A lofty serenade
The amazing Shobana delights with effortless ease.
The temple ritual dance was perfect
An artiste of calibre can mesmerise the audience with just about anything. The glamour tag notwithstanding, Shobana’s dancing abilities are amazing to say the least.
Her years of acting have endowed her with fluidity of expression, which is markedly visible in her abhinaya. Her sancharis are enchanting whether it be the fierce Kali or the pining naayika(beloved) or the benign Devi. Fleeting emotions coming in quick succession in accordance with the mood swings are handled with absolute aplomb.
With Shobana, ‘brevity is the soul of wit’ has been taken to its perfect conclusion. She chose a variation of Hindustani and Carnatic-based compositions for the Barkha Rithu (monsoon fest) hosted by Banyan Tree Events here at Ravindra Bharati.
Within the allotted slot of one hour, she was able to package four comprehensive dance pieces, each unique in itself except perhaps the culminating, conventional tillana of Lalgudi Jayaram.
A devout piece
The invocatory verses to Goddess Kali was a devout piece of vigorous dance, highly expressive and evocative of the ancient myth of the fierce aspect of the mother goddess.
The potent, single syllabic utterances (the beejakshara) considered as highly powerful and therefore secretive by tantrics, a part of the Kali invocation, were executed with accuracy through excellent hasta mudras as they flowed in alliterating series.
Her apparent competence in pervading the entire stage space even while depicting static symbols is laudable. There’s nothing more creditable to the artiste than keeping her audience alive to the show as long as it lasts and Shobana excels in this aspect. She chose to win the heart of the south Indian classical dance-oriented segment among the viewers with a Dikshitar kriti in Amrutavarshini Raga and a tillana while the Hindustani audience were regaled with Shubha Mudgal’s thumri on the monsoon in keeping with the mood and moment of the day’s theme.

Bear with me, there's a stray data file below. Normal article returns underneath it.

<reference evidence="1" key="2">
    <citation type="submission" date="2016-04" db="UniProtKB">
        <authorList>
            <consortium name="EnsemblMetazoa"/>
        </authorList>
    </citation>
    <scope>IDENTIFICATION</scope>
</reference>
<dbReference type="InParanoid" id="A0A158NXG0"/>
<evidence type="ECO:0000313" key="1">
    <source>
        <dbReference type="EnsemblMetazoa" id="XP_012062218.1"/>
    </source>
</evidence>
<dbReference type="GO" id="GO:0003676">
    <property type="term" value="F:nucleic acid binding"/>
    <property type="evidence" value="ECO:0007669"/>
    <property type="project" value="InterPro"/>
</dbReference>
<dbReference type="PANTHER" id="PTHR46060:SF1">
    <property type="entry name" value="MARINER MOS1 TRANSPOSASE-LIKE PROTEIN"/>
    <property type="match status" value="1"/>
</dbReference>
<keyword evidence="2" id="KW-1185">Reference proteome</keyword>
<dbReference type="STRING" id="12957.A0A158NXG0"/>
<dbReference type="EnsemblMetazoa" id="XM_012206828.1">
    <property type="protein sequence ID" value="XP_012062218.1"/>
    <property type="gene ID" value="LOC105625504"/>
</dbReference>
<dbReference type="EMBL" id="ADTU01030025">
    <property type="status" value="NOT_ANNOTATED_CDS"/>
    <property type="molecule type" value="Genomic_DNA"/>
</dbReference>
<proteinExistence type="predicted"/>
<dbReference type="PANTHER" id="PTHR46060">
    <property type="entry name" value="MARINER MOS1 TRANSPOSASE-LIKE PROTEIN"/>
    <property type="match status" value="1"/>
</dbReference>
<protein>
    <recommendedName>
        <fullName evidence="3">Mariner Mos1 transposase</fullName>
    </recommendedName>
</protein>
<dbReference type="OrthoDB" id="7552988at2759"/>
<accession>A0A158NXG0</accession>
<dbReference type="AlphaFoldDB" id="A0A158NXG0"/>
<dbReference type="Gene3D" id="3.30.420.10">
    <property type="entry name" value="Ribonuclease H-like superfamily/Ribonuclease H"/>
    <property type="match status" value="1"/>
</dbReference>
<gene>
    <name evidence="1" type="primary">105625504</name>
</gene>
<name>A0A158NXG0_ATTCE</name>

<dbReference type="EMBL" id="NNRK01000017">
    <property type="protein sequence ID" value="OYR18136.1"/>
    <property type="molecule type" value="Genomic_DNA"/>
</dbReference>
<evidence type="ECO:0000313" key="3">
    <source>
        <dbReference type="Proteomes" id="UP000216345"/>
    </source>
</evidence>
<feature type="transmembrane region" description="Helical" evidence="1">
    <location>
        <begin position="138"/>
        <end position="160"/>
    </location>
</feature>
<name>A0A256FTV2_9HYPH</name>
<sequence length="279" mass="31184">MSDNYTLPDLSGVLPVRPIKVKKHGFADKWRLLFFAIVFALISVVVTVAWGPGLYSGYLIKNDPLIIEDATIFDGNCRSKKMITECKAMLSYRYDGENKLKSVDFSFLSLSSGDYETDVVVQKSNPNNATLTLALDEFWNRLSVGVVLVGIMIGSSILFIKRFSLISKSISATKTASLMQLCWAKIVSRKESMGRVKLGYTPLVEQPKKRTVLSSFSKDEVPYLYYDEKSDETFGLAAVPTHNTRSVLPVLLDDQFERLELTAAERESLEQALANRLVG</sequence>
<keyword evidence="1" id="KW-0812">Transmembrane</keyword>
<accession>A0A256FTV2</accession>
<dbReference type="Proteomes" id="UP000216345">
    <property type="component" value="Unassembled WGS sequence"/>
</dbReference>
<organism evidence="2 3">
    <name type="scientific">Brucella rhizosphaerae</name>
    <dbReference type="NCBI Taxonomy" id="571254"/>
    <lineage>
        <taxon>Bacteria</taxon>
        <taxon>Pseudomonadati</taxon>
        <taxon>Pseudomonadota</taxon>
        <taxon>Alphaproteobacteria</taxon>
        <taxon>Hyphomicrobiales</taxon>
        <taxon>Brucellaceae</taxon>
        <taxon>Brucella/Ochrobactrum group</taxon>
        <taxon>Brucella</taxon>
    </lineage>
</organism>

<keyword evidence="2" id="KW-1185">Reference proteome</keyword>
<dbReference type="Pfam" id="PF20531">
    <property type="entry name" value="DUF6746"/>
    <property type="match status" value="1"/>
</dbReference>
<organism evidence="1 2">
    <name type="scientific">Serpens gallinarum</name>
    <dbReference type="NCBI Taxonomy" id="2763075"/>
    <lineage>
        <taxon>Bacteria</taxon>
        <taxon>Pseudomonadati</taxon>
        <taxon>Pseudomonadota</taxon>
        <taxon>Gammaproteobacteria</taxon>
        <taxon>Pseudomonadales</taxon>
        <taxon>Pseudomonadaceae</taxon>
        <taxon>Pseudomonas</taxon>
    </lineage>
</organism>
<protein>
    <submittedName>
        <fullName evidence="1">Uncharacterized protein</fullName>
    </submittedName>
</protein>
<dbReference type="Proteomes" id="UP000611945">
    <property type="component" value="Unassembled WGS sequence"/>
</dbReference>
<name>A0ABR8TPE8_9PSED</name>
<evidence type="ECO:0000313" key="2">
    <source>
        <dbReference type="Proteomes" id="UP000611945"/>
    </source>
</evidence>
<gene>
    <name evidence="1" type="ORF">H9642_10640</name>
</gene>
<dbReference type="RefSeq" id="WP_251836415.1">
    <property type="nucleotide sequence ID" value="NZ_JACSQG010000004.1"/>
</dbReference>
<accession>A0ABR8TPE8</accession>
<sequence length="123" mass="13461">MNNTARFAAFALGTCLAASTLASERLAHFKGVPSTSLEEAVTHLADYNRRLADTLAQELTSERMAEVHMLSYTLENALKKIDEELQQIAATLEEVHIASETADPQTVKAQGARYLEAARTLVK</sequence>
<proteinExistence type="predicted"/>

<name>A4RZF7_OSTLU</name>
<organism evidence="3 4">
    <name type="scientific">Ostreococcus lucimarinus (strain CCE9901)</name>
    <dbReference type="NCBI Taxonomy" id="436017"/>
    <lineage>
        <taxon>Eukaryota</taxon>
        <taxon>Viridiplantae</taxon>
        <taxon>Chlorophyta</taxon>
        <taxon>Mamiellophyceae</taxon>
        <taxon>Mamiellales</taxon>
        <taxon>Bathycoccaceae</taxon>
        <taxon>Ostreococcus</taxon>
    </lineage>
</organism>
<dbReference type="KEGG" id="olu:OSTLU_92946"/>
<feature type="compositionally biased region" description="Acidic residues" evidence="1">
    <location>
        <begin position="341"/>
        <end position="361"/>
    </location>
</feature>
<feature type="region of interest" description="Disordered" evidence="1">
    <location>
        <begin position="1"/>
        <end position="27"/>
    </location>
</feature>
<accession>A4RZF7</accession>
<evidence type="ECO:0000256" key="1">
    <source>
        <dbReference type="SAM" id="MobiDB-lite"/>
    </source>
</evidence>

The thumri, Saawariyae rithu aaye re sajaniya, depicted the longing of a sakhi (naayika) for her beloved (here, Krishna).
Shobana goes through the gamut of feelings — nostalgic, romantic, envious, joyous, sad, and so on with convincing expressiveness. The effortless ease with which she dances is what sets her apart from the rest of her ilk. There is originality (manodharma) in the way in which she bestows a move with certain finesse — like for instance , the way she drew water in her pot from a flowing river, or the way she depicts the birds in deep distress trying to coo, and so on. She was able to take the erotic to ecstatic, thereby lifting the theme to lofty heights.
The temple ritual dance was perfect from the word go. The deity preceded by the nadaswaram, the mridagam players, the pujaris and then the dedicated dancer who heralds the procession with ritualistic dance at the four-road junction from the temple. The lucidity with which the artiste undertook the three cycles in footwork was a delight to watch. The tillana was lighter in footwork while in the kriti in Amrutavarshini, Shobana should have taken up a druth kala adavu pattern for the mitram (a Dikshitar signature verse). Ironically, the brief swarakalpana that followed was in fast tempo. Kudos to the organisers and the artiste for keeping the performance a brief yet wonderfully wholesome treat.
(Photo: K. Ramesh Babu)
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